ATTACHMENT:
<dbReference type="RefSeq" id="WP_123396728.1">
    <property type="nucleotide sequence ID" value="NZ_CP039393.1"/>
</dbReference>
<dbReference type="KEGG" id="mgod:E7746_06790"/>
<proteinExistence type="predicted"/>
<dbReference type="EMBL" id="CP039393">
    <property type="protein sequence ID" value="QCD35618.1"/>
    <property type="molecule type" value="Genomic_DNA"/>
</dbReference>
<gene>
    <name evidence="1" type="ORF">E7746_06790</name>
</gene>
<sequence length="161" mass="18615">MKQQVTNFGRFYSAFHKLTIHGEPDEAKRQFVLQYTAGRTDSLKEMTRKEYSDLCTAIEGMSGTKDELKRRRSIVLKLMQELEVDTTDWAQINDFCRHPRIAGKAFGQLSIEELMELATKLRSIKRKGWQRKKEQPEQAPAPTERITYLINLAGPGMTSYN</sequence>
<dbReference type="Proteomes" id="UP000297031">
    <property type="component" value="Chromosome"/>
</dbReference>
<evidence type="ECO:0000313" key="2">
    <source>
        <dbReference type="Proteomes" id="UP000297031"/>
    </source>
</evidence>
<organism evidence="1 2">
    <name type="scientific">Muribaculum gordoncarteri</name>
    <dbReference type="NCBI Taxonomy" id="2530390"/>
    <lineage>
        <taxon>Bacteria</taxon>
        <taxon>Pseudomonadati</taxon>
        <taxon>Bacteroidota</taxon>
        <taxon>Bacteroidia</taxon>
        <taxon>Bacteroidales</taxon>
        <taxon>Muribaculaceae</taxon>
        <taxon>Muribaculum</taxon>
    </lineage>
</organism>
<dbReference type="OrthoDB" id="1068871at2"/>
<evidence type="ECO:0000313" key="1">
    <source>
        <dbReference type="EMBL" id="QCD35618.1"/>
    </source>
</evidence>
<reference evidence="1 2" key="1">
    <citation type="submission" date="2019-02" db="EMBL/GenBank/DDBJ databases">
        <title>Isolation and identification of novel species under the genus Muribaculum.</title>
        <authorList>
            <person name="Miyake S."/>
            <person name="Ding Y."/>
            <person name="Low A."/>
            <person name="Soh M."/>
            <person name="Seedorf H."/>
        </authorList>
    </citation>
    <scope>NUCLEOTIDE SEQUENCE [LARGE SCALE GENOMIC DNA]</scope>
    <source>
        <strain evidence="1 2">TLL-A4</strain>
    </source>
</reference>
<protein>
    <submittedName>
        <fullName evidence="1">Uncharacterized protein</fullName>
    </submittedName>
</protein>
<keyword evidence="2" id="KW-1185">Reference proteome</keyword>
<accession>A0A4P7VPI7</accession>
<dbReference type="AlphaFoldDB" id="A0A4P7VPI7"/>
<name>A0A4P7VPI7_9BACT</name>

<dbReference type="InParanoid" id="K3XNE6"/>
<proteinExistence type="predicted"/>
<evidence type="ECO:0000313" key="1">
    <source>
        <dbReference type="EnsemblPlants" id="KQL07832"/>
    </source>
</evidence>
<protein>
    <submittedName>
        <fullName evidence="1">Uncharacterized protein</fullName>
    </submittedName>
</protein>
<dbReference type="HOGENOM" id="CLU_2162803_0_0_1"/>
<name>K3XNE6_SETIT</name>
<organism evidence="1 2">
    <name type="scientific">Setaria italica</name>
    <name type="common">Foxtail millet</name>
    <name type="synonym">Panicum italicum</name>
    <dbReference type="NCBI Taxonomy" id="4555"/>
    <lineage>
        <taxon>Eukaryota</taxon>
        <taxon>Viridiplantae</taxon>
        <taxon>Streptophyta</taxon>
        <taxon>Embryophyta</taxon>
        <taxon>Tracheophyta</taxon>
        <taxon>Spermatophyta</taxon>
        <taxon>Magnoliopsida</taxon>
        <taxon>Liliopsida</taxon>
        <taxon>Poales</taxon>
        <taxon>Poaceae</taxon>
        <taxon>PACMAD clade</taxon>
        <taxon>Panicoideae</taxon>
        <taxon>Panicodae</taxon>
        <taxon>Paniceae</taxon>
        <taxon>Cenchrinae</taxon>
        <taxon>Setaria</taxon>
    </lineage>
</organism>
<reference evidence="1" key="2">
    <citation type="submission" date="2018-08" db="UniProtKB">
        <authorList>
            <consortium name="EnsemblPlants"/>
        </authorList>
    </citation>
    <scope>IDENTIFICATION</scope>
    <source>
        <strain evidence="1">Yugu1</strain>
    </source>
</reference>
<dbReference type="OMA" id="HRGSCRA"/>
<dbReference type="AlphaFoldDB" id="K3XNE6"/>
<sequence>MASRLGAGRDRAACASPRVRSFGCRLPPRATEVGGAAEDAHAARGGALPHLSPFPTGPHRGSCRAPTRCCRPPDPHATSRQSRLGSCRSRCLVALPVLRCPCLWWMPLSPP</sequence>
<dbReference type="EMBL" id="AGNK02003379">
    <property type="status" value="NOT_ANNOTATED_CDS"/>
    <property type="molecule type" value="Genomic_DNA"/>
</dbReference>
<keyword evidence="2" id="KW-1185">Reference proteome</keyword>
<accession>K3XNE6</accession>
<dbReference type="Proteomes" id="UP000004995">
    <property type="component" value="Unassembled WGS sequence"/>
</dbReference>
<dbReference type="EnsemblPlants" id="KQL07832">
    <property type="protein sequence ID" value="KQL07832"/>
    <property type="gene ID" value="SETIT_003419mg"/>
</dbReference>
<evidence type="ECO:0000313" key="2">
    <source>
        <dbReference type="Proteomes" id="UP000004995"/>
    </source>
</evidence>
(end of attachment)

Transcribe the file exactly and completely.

<dbReference type="RefSeq" id="WP_123396728.1">
    <property type="nucleotide sequence ID" value="NZ_CP039393.1"/>
</dbReference>
<dbReference type="KEGG" id="mgod:E7746_06790"/>
<proteinExistence type="predicted"/>
<dbReference type="EMBL" id="CP039393">
    <property type="protein sequence ID" value="QCD35618.1"/>
    <property type="molecule type" value="Genomic_DNA"/>
</dbReference>
<gene>
    <name evidence="1" type="ORF">E7746_06790</name>
</gene>
<sequence length="161" mass="18615">MKQQVTNFGRFYSAFHKLTIHGEPDEAKRQFVLQYTAGRTDSLKEMTRKEYSDLCTAIEGMSGTKDELKRRRSIVLKLMQELEVDTTDWAQINDFCRHPRIAGKAFGQLSIEELMELATKLRSIKRKGWQRKKEQPEQAPAPTERITYLINLAGPGMTSYN</sequence>
<dbReference type="Proteomes" id="UP000297031">
    <property type="component" value="Chromosome"/>
</dbReference>
<evidence type="ECO:0000313" key="2">
    <source>
        <dbReference type="Proteomes" id="UP000297031"/>
    </source>
</evidence>
<organism evidence="1 2">
    <name type="scientific">Muribaculum gordoncarteri</name>
    <dbReference type="NCBI Taxonomy" id="2530390"/>
    <lineage>
        <taxon>Bacteria</taxon>
        <taxon>Pseudomonadati</taxon>
        <taxon>Bacteroidota</taxon>
        <taxon>Bacteroidia</taxon>
        <taxon>Bacteroidales</taxon>
        <taxon>Muribaculaceae</taxon>
        <taxon>Muribaculum</taxon>
    </lineage>
</organism>
<dbReference type="OrthoDB" id="1068871at2"/>
<evidence type="ECO:0000313" key="1">
    <source>
        <dbReference type="EMBL" id="QCD35618.1"/>
    </source>
</evidence>
<reference evidence="1 2" key="1">
    <citation type="submission" date="2019-02" db="EMBL/GenBank/DDBJ databases">
        <title>Isolation and identification of novel species under the genus Muribaculum.</title>
        <authorList>
            <person name="Miyake S."/>
            <person name="Ding Y."/>
            <person name="Low A."/>
            <person name="Soh M."/>
            <person name="Seedorf H."/>
        </authorList>
    </citation>
    <scope>NUCLEOTIDE SEQUENCE [LARGE SCALE GENOMIC DNA]</scope>
    <source>
        <strain evidence="1 2">TLL-A4</strain>
    </source>
</reference>
<protein>
    <submittedName>
        <fullName evidence="1">Uncharacterized protein</fullName>
    </submittedName>
</protein>
<keyword evidence="2" id="KW-1185">Reference proteome</keyword>
<accession>A0A4P7VPI7</accession>
<dbReference type="AlphaFoldDB" id="A0A4P7VPI7"/>
<name>A0A4P7VPI7_9BACT</name>

<dbReference type="InParanoid" id="K3XNE6"/>
<proteinExistence type="predicted"/>
<evidence type="ECO:0000313" key="1">
    <source>
        <dbReference type="EnsemblPlants" id="KQL07832"/>
    </source>
</evidence>
<protein>
    <submittedName>
        <fullName evidence="1">Uncharacterized protein</fullName>
    </submittedName>
</protein>
<dbReference type="HOGENOM" id="CLU_2162803_0_0_1"/>
<name>K3XNE6_SETIT</name>
<organism evidence="1 2">
    <name type="scientific">Setaria italica</name>
    <name type="common">Foxtail millet</name>
    <name type="synonym">Panicum italicum</name>
    <dbReference type="NCBI Taxonomy" id="4555"/>
    <lineage>
        <taxon>Eukaryota</taxon>
        <taxon>Viridiplantae</taxon>
        <taxon>Streptophyta</taxon>
        <taxon>Embryophyta</taxon>
        <taxon>Tracheophyta</taxon>
        <taxon>Spermatophyta</taxon>
        <taxon>Magnoliopsida</taxon>
        <taxon>Liliopsida</taxon>
        <taxon>Poales</taxon>
        <taxon>Poaceae</taxon>
        <taxon>PACMAD clade</taxon>
        <taxon>Panicoideae</taxon>
        <taxon>Panicodae</taxon>
        <taxon>Paniceae</taxon>
        <taxon>Cenchrinae</taxon>
        <taxon>Setaria</taxon>
    </lineage>
</organism>
<reference evidence="1" key="2">
    <citation type="submission" date="2018-08" db="UniProtKB">
        <authorList>
            <consortium name="EnsemblPlants"/>
        </authorList>
    </citation>
    <scope>IDENTIFICATION</scope>
    <source>
        <strain evidence="1">Yugu1</strain>
    </source>
</reference>
<dbReference type="OMA" id="HRGSCRA"/>
<dbReference type="AlphaFoldDB" id="K3XNE6"/>
<sequence>MASRLGAGRDRAACASPRVRSFGCRLPPRATEVGGAAEDAHAARGGALPHLSPFPTGPHRGSCRAPTRCCRPPDPHATSRQSRLGSCRSRCLVALPVLRCPCLWWMPLSPP</sequence>
<dbReference type="EMBL" id="AGNK02003379">
    <property type="status" value="NOT_ANNOTATED_CDS"/>
    <property type="molecule type" value="Genomic_DNA"/>
</dbReference>
<keyword evidence="2" id="KW-1185">Reference proteome</keyword>
<accession>K3XNE6</accession>
<dbReference type="Proteomes" id="UP000004995">
    <property type="component" value="Unassembled WGS sequence"/>
</dbReference>
<dbReference type="EnsemblPlants" id="KQL07832">
    <property type="protein sequence ID" value="KQL07832"/>
    <property type="gene ID" value="SETIT_003419mg"/>
</dbReference>
<evidence type="ECO:0000313" key="2">
    <source>
        <dbReference type="Proteomes" id="UP000004995"/>
    </source>
</evidence>